The age of color photography began just as America emerged from the Great Depression in the late 1930s. It was as if the country had found the perfect medium to record the transition from austerity to recovery, a form that would show all the optimism and prosperity promised by US President Franklin D. Roosevelt's New Deal.
Eastman Kodak launched its new Kodachrome film in 1936, and, within three years, it was outselling black and white. Nevertheless, 70 years on, the most iconic images of that beleaguered decade are studies in gray. The likes of Walker Evans and Dorothea Lange captured an America that John Steinbeck and Woody Guthrie had already rendered in fiction and song, the faces of their subjects as parched and worn as the stricken land.
And, though Bound for Glory: America in Colour 1939-1943 at Photographers' Gallery, London, is ostensibly a show about how color photography changed the face of reportage, the most iconic images on display are in the back room of the Photographer's Gallery, where Evans' and Lange's seminal work shows a 1930s' America that is now firmly etched on the collective memory.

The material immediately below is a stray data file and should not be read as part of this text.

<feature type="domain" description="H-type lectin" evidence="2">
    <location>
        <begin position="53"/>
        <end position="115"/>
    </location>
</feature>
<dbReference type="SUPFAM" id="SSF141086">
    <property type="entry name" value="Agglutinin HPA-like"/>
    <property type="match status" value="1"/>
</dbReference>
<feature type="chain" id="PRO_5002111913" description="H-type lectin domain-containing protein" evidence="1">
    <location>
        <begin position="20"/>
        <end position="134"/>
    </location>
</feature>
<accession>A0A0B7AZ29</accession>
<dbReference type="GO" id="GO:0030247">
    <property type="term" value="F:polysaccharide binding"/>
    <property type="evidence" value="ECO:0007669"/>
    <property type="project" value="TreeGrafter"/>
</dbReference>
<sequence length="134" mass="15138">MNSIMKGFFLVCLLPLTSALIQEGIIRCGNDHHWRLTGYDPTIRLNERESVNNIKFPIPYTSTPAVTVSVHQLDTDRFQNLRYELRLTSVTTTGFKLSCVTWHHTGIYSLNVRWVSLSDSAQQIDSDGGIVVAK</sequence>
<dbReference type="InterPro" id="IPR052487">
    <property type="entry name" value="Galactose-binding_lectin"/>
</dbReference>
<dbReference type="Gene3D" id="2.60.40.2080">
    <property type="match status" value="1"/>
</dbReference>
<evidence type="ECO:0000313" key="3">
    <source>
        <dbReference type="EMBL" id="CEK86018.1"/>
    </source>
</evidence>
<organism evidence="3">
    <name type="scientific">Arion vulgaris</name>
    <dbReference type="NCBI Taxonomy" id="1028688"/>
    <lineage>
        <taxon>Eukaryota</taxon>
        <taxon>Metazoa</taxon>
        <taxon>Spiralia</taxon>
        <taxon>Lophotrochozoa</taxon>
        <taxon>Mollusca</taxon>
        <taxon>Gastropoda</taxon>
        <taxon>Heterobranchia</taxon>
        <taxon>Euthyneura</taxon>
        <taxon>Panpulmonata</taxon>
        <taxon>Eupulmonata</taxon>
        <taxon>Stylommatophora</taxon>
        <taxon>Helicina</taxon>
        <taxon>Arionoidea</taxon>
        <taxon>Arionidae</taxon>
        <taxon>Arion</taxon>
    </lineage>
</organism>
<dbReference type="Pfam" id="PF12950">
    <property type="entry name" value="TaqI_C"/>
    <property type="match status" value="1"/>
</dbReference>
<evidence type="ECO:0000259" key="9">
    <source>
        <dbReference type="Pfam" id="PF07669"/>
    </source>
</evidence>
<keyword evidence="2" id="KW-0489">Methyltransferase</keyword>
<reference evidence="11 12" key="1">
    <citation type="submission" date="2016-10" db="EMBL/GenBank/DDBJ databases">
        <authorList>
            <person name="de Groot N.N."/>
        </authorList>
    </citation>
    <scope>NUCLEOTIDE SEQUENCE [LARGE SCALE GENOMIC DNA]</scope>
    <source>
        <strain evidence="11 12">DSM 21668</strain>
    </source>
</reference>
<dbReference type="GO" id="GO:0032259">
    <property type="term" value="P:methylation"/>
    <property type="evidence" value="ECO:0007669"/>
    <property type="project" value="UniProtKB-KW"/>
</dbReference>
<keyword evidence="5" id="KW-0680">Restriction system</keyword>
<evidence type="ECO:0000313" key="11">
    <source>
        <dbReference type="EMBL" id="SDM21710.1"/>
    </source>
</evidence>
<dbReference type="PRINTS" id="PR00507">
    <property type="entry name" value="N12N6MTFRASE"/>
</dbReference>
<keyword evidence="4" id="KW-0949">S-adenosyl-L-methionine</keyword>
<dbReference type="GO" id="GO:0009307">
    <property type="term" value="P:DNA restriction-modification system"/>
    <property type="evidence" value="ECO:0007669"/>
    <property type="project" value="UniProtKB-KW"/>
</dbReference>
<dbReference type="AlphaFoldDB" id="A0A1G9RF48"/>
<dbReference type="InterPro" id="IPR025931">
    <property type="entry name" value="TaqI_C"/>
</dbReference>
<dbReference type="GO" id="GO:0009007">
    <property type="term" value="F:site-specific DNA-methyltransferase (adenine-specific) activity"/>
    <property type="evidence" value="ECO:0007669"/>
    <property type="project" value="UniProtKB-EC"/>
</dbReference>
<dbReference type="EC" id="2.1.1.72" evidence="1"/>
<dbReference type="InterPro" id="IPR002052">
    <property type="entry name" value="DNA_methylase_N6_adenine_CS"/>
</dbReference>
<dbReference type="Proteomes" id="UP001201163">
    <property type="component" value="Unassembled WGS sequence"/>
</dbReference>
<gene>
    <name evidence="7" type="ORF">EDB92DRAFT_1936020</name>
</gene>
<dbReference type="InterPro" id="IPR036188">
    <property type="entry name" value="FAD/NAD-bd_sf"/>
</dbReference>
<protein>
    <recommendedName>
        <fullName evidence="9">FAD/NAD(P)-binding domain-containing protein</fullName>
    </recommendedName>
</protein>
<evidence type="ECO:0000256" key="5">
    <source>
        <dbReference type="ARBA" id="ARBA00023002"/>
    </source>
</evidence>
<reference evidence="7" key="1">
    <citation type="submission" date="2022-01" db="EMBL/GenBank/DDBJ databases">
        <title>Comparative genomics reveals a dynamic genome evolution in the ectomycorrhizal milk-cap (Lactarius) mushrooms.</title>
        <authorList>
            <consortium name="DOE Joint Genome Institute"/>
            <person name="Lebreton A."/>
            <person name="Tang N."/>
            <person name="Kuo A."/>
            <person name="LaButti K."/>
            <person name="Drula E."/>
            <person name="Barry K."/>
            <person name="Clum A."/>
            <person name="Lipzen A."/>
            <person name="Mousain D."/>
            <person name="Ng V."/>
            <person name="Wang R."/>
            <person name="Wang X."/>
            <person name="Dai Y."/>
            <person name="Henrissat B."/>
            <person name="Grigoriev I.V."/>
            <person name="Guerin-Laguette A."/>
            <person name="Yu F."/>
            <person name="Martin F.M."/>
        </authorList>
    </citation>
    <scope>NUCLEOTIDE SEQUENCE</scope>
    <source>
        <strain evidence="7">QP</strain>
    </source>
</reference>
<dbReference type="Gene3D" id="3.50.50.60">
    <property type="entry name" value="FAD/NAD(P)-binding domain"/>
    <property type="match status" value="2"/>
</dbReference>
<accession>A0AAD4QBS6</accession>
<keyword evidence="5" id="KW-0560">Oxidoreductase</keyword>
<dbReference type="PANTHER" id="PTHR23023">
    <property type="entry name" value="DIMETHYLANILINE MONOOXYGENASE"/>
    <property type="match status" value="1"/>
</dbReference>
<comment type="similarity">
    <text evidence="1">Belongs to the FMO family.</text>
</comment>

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Consider, for instance, Evans' uncompromising full-face portrait of the ageing and unreadable Allie Mae Burroughs, entitled Tenant Farmer Wife, one of those rare photographs that draws you up short each time you see it. Likewise Lange's starkly poetic portrait of Florence Owens Thompson, entitled Migrant Mother, which remains the single most haunting portrait of that beleaguered era. Thompson was just 32 years old when photographed, but her worried and weather-beaten face is that of someone twice her age. A mother of seven, she was one of a vagrant community of destitute pea-pickers who had journeyed in vain to the once-promised land of California. She could be a character out of Steinbeck's Grapes of Wrath, one of "the dispossessed" who were "drawn west — from Kansas, Oklahoma, Texas, New Mexico, from Nevada and Arkansas ..." It was images like this that forced America to look at itself in a new, and uncomfortable, light.